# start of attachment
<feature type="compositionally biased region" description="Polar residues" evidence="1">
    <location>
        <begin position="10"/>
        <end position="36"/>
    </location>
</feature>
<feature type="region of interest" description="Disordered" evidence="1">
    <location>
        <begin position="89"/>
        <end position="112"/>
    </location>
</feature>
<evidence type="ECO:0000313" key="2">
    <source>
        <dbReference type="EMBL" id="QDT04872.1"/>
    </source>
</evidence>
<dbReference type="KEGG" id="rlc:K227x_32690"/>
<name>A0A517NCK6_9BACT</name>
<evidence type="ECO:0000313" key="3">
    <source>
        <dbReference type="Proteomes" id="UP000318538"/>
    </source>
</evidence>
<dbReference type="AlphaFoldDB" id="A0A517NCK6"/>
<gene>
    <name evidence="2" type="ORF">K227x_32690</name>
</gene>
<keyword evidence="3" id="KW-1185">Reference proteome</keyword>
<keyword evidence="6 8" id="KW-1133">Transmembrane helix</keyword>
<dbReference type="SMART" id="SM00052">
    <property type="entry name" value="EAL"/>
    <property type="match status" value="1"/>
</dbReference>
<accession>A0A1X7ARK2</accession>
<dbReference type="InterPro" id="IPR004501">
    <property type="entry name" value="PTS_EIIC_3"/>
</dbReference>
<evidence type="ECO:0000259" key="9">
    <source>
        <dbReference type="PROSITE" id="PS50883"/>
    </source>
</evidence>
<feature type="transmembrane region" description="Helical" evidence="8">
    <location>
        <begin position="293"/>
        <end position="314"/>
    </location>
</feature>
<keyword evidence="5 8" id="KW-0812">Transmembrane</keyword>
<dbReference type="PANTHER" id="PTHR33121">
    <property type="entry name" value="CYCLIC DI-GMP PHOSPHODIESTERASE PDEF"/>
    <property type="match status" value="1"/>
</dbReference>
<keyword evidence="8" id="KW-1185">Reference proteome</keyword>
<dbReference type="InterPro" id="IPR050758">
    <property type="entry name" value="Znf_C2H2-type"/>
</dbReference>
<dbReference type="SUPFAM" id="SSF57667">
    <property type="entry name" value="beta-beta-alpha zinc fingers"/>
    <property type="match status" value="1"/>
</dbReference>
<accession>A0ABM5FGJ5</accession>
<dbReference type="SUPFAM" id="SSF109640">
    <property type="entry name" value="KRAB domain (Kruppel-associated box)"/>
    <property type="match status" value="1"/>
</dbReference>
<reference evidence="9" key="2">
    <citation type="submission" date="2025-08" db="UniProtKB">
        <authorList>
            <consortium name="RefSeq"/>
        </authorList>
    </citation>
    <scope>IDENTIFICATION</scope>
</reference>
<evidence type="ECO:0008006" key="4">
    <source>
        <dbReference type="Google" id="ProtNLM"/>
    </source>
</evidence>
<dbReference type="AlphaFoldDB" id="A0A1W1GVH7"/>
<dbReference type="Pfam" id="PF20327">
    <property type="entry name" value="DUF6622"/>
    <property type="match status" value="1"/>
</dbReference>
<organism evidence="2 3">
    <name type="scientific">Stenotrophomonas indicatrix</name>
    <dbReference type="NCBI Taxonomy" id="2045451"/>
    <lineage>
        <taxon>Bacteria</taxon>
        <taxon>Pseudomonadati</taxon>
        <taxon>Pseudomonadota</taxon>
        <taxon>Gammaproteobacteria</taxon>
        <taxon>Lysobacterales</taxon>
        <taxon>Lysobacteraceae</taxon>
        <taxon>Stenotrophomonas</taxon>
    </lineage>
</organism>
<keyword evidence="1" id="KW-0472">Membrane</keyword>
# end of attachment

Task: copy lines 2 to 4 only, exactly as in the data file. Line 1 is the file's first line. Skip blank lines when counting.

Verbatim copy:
    <location>
        <begin position="10"/>
        <end position="36"/>